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He sighed with relief. He could find a place of contentment and solitude on this moon, a place where he could think of family and home while he studied to be a Jedi.

As the late-afternoon sunlight slanted through the thick branches, a distant glint caught Lowbacca's eye. He wondered what it could be. It was not the color of any vegetation or temple ruins. The light reflected from a shiny and evenly shaped object stuck partway up a tree. Lowie leaned forward, as if that could help him see more clearly. He wished he had brought a pair of macrobinoculars.

Curiosity and wonder struck a spark of excitement in him. He wanted to get closer, but caution intervened. It was getting dark. And after all, if the object was important, wouldn't someone have seen it long ago? Perhaps not. He doubted it could be seen from the jungle floor, and it was unlikely that many students came out and climbed to the top of the canopy, this far away from the Great Temple. He was almost certain that no one knew about this discovery.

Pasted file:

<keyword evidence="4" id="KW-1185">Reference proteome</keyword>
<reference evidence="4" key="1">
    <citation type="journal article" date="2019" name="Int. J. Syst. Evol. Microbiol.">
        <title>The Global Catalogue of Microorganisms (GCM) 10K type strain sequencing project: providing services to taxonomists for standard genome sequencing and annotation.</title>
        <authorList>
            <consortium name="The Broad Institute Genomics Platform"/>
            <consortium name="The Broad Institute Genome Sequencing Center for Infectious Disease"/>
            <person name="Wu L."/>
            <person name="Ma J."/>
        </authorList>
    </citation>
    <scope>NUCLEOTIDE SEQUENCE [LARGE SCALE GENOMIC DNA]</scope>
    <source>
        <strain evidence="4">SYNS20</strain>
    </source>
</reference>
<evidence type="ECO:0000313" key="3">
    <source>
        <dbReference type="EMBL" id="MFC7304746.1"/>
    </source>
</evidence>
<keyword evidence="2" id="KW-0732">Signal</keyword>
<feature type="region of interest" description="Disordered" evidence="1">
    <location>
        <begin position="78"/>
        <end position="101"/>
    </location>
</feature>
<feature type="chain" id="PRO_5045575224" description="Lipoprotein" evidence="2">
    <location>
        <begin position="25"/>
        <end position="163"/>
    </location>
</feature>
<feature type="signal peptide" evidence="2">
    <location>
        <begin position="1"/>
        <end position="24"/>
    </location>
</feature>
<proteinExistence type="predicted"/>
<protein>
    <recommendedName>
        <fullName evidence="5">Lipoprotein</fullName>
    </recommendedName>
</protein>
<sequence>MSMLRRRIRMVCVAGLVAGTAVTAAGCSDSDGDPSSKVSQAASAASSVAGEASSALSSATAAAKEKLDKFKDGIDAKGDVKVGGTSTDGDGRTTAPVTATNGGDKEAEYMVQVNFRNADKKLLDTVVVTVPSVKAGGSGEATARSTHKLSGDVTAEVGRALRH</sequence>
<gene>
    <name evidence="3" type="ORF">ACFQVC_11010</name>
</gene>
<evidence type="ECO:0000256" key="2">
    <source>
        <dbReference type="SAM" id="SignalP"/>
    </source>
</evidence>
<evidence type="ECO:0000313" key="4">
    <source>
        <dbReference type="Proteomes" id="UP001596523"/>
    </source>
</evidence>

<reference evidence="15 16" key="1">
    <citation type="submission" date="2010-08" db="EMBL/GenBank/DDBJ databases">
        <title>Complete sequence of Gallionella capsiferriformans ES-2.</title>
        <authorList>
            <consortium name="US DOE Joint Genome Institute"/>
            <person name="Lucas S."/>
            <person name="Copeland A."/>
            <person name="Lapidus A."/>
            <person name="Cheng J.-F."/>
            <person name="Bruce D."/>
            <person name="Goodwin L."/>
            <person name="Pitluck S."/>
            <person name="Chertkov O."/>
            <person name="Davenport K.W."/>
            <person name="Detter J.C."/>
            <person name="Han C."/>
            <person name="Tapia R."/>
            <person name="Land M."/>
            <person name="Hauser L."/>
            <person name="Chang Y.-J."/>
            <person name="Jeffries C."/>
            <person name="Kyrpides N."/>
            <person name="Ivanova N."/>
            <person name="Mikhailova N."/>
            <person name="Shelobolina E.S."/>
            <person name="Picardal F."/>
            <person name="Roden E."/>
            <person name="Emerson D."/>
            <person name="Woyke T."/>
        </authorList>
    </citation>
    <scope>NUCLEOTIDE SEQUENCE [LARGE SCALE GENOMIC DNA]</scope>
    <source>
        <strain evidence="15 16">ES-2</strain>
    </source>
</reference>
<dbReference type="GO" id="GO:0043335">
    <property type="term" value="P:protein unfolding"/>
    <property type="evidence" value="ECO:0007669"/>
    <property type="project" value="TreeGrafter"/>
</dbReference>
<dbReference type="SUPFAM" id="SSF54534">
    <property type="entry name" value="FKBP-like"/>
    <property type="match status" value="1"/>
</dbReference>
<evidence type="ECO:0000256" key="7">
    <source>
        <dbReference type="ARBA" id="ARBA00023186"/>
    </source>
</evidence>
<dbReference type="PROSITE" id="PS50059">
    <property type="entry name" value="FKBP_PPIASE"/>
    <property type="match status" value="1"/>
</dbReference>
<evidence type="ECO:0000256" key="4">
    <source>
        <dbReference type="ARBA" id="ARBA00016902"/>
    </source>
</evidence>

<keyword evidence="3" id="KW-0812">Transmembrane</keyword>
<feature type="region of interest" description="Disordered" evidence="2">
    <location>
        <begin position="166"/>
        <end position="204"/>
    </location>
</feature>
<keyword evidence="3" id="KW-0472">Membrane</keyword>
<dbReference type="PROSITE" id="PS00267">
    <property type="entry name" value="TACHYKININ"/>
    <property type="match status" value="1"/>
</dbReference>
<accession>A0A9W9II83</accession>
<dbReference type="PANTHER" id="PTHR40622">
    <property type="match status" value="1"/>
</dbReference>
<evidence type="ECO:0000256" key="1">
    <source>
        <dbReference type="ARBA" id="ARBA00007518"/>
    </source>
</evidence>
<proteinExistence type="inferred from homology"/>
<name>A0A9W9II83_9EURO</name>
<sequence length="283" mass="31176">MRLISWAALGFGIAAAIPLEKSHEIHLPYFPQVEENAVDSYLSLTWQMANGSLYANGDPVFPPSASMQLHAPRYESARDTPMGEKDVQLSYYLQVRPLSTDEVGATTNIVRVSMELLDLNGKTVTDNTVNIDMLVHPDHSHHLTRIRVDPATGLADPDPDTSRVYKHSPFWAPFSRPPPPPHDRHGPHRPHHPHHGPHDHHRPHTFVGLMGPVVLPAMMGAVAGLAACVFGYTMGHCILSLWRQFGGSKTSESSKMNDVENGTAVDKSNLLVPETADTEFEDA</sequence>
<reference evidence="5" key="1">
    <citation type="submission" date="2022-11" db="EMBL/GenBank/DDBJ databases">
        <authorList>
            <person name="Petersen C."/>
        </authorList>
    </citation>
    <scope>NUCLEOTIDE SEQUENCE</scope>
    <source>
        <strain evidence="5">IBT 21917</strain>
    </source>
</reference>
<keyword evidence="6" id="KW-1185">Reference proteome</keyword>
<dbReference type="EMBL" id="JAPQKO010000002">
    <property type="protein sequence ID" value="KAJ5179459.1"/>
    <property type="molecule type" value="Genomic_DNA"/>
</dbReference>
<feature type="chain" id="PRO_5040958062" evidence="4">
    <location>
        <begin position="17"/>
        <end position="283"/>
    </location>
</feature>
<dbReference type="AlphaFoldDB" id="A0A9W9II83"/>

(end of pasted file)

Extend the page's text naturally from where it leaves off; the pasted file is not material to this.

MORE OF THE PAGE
Heart pounding, Lowie made a mental note of the shiny object's location. He would come back the very first chance he got-he had to find out what it was.

7

"I wonder why Lowie never made it to evening meal," Jacen said. Jaina and Tenel Ka sat next to him in the grand audience chamber, where Luke Skywalker had summoned them all for a special announcement. Dusk light shone like burning metal through the narrow windows overhead, but the clean white glowpanels dispelled shadows in the large, echoing room.

"Maybe he was having too much fun flying his T-23," Jaina whispered. "I probably wouldn't have made it back either."

"Perhaps," Tenel Ka said in a low voice, as if giving the matter serious consideration, "he was not hungry."

Jacen flashed her a look
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